31 July 2012

CUHK Proves a Non-invasive Technology Can Successfully Cure Cerebral Arteriovenous Malformation



Researchers from the Department of Surgery, Department of Imaging and Interventional Radiology and Department of Clinical Oncology at The Chinese University of Hong Kong (CUHK) have proved that the non-invasive technology — linear accelerator radiosurgery can successfully cure cerebral arteriovenous malformation (AVM) in a collaborative research jointly conducted by the three departments since 1998. AVM is the leading cause of stroke in young people (aged 10 to 40). An estimate of 70 to 80 patients per year suffer AVM hemorrhage (ruptured blood vessels with bleeding inside the brain) in Hong Kong, which is associated with death in about one in five patients and disability in another one in five patients.  

Formed during brain development, AVM is a cluster of abnormal connecting vessels between arteries and veins. Patients may experience severe headaches or seizures, or suffer a stroke from a hemorrhage in the brain. The goal of treatment is to reduce this risk of fatal or debilitating hemorrhagic stroke. However, treatment can be difficult when AVM becomes severe or occurs in brain area with critical function. 

Radiosurgery (RS) is a non-invasive treatment. Focused radiation beams are directed precisely to AVM in a single session. The mechanism of radiosurgery's action on AVM is believed to act on the endothelial cells lining its blood vessels. These cells tend to multiply after radiosurgery and produce clots which diminish blood flow through the tangle of vessels, thus AVM eventually becomes a harmless scar.       

More than 100 AVMs had been treated using linear accelerator radiosurgery since 1998. The procedures are usually performed under local anesthesia. Typical hospital stay for radiosurgery is only 3 days, significantly shorter than that required for microsurgery and embolization. Most patients can return to their normal daily activity or work the day afterwards.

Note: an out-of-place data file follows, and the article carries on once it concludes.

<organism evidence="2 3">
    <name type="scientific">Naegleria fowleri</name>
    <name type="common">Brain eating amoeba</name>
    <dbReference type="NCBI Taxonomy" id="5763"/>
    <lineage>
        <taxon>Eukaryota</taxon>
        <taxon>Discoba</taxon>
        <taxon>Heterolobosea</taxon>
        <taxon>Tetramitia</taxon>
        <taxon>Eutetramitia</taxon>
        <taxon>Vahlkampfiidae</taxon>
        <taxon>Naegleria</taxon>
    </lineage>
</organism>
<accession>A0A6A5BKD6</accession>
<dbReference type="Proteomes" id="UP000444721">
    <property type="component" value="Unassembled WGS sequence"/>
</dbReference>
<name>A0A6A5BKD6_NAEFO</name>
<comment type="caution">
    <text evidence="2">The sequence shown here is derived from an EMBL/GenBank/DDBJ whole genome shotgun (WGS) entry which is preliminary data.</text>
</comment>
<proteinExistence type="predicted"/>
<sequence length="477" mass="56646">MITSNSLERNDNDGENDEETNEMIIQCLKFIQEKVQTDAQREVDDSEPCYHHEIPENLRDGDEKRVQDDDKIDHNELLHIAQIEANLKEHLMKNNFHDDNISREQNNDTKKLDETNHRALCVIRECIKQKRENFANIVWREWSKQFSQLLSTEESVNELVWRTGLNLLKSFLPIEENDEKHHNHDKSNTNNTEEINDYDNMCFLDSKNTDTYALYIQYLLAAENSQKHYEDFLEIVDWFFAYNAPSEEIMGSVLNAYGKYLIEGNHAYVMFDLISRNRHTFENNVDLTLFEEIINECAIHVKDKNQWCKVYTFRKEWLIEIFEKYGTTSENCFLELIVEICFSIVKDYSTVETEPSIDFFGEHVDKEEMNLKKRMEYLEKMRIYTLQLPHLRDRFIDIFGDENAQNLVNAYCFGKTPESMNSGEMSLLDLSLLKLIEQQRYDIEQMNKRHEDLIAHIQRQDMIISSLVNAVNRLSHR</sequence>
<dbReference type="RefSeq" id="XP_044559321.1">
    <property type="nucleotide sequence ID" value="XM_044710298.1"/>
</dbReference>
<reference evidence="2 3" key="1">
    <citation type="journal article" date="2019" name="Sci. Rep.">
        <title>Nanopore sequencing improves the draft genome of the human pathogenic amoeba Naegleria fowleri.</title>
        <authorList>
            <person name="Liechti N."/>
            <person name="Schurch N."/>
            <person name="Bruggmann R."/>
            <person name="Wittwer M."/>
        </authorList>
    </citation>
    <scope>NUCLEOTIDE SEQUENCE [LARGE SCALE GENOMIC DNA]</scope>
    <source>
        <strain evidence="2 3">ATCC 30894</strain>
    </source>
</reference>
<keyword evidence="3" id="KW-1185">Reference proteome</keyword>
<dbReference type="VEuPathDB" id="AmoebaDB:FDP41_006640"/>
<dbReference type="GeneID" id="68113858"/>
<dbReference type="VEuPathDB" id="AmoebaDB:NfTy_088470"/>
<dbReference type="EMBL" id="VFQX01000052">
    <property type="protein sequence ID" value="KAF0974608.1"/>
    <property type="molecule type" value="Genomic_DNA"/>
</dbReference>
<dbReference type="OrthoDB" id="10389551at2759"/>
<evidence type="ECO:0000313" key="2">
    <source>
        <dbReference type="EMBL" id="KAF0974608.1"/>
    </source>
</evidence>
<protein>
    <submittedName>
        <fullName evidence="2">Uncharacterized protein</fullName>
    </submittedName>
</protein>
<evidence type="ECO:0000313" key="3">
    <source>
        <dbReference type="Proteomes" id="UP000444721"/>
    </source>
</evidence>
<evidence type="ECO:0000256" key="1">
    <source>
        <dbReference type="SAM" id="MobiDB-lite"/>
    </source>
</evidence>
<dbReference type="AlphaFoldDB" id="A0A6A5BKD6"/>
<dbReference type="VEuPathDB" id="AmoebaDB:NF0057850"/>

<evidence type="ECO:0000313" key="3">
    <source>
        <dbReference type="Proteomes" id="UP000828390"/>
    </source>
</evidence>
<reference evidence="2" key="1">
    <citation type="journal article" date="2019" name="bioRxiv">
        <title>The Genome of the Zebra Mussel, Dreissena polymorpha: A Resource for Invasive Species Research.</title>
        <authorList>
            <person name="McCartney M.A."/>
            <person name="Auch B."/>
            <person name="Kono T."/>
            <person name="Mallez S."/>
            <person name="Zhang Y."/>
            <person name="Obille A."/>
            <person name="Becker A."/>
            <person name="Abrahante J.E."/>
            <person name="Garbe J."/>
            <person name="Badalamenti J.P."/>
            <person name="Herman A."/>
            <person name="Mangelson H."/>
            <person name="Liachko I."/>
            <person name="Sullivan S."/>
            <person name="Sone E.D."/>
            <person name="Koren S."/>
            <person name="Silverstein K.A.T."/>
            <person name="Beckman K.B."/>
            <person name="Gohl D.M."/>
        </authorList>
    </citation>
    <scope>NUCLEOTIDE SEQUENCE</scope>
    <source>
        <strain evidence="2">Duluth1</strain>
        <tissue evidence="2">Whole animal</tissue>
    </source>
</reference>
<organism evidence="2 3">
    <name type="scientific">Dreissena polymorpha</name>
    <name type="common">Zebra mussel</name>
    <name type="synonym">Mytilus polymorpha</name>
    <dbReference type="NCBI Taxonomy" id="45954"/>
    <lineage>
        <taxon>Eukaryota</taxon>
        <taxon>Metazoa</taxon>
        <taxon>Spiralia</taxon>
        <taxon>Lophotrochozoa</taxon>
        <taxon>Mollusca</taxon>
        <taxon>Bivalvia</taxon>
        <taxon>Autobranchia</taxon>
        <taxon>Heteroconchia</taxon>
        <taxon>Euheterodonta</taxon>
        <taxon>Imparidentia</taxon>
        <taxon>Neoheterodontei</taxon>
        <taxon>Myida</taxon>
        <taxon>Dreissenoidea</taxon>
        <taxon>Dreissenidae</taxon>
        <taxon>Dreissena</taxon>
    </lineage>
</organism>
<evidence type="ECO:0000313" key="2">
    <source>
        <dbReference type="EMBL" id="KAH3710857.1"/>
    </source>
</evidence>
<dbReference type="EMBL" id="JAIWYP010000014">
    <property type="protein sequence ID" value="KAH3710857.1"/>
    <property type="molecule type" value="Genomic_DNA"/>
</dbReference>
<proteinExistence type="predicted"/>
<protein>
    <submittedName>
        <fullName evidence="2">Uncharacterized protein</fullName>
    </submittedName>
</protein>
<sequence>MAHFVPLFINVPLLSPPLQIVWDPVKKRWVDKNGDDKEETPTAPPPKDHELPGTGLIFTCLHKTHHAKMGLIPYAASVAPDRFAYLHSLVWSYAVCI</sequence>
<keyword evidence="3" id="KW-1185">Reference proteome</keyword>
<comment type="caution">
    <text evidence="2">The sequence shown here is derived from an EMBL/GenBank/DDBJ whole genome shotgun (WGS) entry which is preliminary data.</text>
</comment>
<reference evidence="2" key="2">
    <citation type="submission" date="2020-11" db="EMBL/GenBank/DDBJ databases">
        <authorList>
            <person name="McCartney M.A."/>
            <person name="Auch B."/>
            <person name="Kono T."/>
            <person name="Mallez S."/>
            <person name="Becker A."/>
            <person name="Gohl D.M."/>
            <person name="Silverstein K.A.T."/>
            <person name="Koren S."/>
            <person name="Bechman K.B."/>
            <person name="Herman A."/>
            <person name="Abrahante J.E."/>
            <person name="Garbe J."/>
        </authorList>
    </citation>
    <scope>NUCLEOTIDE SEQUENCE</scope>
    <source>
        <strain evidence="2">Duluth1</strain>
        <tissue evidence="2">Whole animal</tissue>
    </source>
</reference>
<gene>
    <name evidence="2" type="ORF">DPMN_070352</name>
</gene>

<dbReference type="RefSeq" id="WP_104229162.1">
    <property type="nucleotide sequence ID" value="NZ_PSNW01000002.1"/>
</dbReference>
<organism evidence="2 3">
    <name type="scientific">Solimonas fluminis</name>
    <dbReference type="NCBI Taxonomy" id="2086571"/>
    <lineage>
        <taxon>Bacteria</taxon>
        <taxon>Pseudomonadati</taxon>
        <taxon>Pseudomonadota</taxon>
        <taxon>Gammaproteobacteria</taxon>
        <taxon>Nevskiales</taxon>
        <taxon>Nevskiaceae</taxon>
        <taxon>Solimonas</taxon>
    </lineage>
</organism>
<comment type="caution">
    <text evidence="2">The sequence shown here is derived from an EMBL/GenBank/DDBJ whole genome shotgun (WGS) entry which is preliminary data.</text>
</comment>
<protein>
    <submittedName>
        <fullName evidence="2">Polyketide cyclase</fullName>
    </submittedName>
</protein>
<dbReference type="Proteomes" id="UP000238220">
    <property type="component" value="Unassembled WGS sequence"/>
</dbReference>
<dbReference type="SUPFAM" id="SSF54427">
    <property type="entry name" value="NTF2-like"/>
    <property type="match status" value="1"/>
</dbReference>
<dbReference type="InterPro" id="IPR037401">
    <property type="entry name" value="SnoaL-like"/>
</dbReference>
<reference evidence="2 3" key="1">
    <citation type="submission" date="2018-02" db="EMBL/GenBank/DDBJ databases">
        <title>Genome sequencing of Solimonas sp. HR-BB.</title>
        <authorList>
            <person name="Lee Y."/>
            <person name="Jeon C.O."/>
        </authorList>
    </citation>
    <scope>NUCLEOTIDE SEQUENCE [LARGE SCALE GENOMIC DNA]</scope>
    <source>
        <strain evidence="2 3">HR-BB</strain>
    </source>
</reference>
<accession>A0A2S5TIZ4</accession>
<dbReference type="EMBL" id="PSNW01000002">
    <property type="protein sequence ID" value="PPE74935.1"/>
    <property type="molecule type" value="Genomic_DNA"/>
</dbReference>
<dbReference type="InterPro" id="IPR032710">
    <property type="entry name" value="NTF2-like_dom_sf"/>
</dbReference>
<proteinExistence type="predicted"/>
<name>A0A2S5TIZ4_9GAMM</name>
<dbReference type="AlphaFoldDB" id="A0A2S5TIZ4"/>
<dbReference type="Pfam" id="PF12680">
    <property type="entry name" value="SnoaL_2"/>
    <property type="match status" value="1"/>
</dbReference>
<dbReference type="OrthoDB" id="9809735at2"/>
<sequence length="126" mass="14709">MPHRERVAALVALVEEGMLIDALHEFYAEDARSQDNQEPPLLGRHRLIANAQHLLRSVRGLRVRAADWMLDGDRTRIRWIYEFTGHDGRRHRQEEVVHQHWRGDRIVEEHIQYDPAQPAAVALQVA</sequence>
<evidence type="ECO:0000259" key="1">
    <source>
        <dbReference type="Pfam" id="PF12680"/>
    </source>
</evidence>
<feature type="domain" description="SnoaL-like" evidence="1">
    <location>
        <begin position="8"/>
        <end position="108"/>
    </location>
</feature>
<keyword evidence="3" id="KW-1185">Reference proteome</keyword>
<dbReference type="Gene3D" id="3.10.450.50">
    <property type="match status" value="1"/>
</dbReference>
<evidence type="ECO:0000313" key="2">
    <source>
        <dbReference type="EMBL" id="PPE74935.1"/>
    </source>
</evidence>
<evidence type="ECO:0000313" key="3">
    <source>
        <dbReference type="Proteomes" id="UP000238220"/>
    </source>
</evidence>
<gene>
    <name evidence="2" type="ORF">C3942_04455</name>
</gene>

The CUHK researchers have subsequently completed a review of the 70 AVM radiosurgeries among 100 cases (41 male; 29 female; mean age 31 years old) with more than 2 years of clinical and radiological follow-up. High success rate of over 86% and less than 10% complication rate were shown. There was no related death. The results were recently published in the Journal of Clinical Neuroscience. With the successful introduction of advanced neuroimaging techniques and new frameless image guided robotic technologies in 2009, more AVMs can now be safely and successfully treated with radiosurgery. 

From Left: Mr. Dennis Yuen Kan NGAR, Medical Physicist, Department of Clinical Oncology; Prof. George Kwok Chu WONG, Professor, Division of Neurosurgery, Department of Surgery; Dr. Deyond Yung Woon SIU, Clinical Assistant Professor (honorary), Department of Imaging and Interventional Radiology; and Dr. Michael Koon Ming KAM, Clinical Associate Professor (honorary), Department of Clinical Oncology, CUHK jointly present their recent research findings on how a non-invasive technology can cure cerebral arteriovenous malformation.
From Left: Mr. Dennis Yuen Kan NGAR, Medical Physicist, Department of Clinical Oncology; Prof. George Kwok Chu WONG, Professor, Division of Neurosurgery, Department of Surgery; Dr. Deyond Yung Woon SIU, Clinical Assistant Professor (honorary), Department of Imaging and Interventional Radiology; and Dr. Michael Koon Ming KAM, Clinical Associate Professor (honorary), Department of Clinical Oncology, CUHK jointly present their recent research findings on how a non-invasive technology can cure cerebral arteriovenous malformation.